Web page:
Archive for August, 2011

The true meaning of “computer science”

August 18, 2011

School starts next week.  In the last two weeks I have:
1. installed OS’s on donated computers (requires finding the drivers),
2. continued my lesson on never buying refurbished computers (I bought a batch a couple of years ago, they die in weird ways),
3. started learning about Citrix Zen virtualizations,
4. installed Moodle on said virtualization (still got issues with that),
5. tried to get Windows7 computers to talk to my domain after they have been off for two months (after a while I reformatted the computers to XP),
6. figured out how to get some of my XP machines to get back on the domain after having been off for two months,
7. learned something funky is going on with Windows Update in that a bunch of my new installs are going to a Windows Support page that tells me something is wrong with Windows Update.  The solution is to reinstall Windows Update Agent.  I have a couple of hours into that solution.
8. Trial and errored my way through Dell’s list of network drivers to find out which of the seven is the correct one for the computers I just reformatted.
9. Learned about Office Word forms, ActiveX controls on forms and why they are a pain in the rear.  One of my principals wants to do teacher evaluations on his iPad.  One solution is to buy $300 worth of software, learn the software and build the form.  Being the foolish yet ingenious soul that I am I thought it might be better to build the form in Word then use remote control software to access his PC and the form.  This should save money.  If I had more time it would be an interesting project.  Did I mention school starts next week?
10. Learned I am supposed to give an in-service presentation on “technology tools” to the teaching staff.  I only have a 45 minute block so Google Docs and Skydrive should fill the time.
Things I have not done:
1. Looked at what I am supposed to teach in my sophomore Geometry class.  I have not taught sophomores or Geometry in about 15 years.
2. Clarified what I want to teach in Programming 1.  Troy has been teaching Programming 1 for the last 4 years, I know what he covers but I am just not sure if that is what I want to do or the way I want to do it.
3. Firmed up my Advanced Programming curriculum by trying it out.  I am doing some Lego robots to start off with but have not had time to fiddle with them.  I have used them before but am a bit rusty.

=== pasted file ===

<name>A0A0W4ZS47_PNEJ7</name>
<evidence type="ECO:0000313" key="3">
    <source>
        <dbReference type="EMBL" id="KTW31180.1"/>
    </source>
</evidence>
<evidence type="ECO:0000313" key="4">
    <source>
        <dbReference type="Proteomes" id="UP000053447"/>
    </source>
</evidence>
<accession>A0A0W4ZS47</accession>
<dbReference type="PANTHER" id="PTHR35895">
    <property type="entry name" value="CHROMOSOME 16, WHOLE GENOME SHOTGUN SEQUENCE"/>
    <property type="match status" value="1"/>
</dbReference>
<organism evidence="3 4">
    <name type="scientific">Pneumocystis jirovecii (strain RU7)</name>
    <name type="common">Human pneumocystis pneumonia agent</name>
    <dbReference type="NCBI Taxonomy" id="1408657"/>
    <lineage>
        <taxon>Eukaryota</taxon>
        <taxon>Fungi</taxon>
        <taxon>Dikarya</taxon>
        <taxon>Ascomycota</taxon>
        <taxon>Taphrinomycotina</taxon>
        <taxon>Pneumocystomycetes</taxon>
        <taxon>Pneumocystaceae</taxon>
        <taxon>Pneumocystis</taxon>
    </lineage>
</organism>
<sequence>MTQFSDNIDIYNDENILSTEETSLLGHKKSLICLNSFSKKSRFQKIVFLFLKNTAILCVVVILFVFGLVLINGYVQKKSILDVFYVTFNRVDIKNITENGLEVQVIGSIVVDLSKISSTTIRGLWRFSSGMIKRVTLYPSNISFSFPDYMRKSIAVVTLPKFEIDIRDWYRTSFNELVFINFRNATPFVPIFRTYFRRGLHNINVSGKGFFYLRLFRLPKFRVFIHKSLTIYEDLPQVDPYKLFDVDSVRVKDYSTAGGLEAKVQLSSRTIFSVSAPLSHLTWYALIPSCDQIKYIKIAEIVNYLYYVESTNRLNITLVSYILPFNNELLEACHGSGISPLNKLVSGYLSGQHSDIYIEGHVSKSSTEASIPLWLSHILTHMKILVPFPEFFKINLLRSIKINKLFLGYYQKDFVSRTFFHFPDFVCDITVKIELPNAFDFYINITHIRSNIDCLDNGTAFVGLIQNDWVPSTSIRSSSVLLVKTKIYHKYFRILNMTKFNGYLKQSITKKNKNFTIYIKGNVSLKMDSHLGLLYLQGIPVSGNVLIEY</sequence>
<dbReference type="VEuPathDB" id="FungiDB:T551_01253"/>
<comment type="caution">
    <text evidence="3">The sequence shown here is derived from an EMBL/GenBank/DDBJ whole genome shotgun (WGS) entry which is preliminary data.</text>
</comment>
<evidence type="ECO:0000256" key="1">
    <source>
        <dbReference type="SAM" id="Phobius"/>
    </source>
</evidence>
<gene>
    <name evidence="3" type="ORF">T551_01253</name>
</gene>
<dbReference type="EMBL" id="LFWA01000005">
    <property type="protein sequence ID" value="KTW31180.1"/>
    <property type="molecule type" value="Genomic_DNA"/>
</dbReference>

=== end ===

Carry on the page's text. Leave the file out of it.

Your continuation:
4. Rewritten my Stats class like I had planned.
5. Played with Kodu.  I was going to do that in the evenings but it crashes my laptop.  The laptop was donated two years ago and was about 5 years old then.  The video card is not a happy camper with Kodu.
6. Practiced with Google Docs and Skydrive for that presentation.

7.  Prepped sub material for the two weeks I will be gone in September for National Guard.  Bad, bad timing for that.
So Saturday I am going for a motorcycle ride.  I plan to speed excessively (the thing is good for about 155 mph, I am good for about 130), drag my toes around lots of corners and generally scare the bejezes out of myself.  Although this has nothing to do with computer science it does help relieve a little pressure.  Sunday I have to work on that teacher eval form.  He wants it week after next.
Did I mention school starts next week?

How to learn to program – assignment 1, 2 and sort of 3.

August 6, 2011
This year I will have an odd mix in my “advanced” programming class.  I will have two sharp Senior boys that have been taking programming from me off and on for three years.  During the same period I will have one scary smart Junior girl that took Programming I from the other programming teacher last year.  She is operational in Scratch and a bit in Small Basic, our two Programming I languages.  Our Programming I is a one semester taste of programming that is taken by sophomores.  It is an elective so class sizes will vary from 5 (last year) to 25 (year before).  As a result of the mixed class I need to dream up assignments that are interesting and that the boys have not done.  My goal is getting the kids to write a game for Droid using the Corona IDE.  I need to start somewhat easy to get the girl up to speed and used to my teaching style.  I can be a bit of a shock, I am not much of a hand holder, if they want to fail I am perfectly willing to let them.